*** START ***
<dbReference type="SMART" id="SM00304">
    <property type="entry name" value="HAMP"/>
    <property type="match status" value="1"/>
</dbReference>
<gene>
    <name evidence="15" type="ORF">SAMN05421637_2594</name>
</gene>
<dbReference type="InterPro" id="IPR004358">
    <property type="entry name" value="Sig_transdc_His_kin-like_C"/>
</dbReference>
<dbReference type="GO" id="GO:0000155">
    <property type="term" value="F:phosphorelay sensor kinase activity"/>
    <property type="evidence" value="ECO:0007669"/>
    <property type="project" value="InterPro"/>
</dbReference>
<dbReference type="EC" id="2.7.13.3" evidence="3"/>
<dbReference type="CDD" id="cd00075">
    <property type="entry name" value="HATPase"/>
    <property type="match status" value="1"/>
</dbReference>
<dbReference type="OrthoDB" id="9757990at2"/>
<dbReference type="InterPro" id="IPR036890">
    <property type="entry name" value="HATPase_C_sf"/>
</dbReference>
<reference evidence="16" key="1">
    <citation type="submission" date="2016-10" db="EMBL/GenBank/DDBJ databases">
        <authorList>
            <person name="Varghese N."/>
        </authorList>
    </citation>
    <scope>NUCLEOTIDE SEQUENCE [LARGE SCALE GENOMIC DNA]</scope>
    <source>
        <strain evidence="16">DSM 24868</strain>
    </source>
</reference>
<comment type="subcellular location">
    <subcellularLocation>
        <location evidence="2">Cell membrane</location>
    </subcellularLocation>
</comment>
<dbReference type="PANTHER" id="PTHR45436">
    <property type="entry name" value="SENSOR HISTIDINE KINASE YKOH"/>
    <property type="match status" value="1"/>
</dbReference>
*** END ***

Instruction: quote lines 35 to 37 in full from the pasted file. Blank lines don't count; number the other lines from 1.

</reference>
<comment type="subcellular location">
    <subcellularLocation>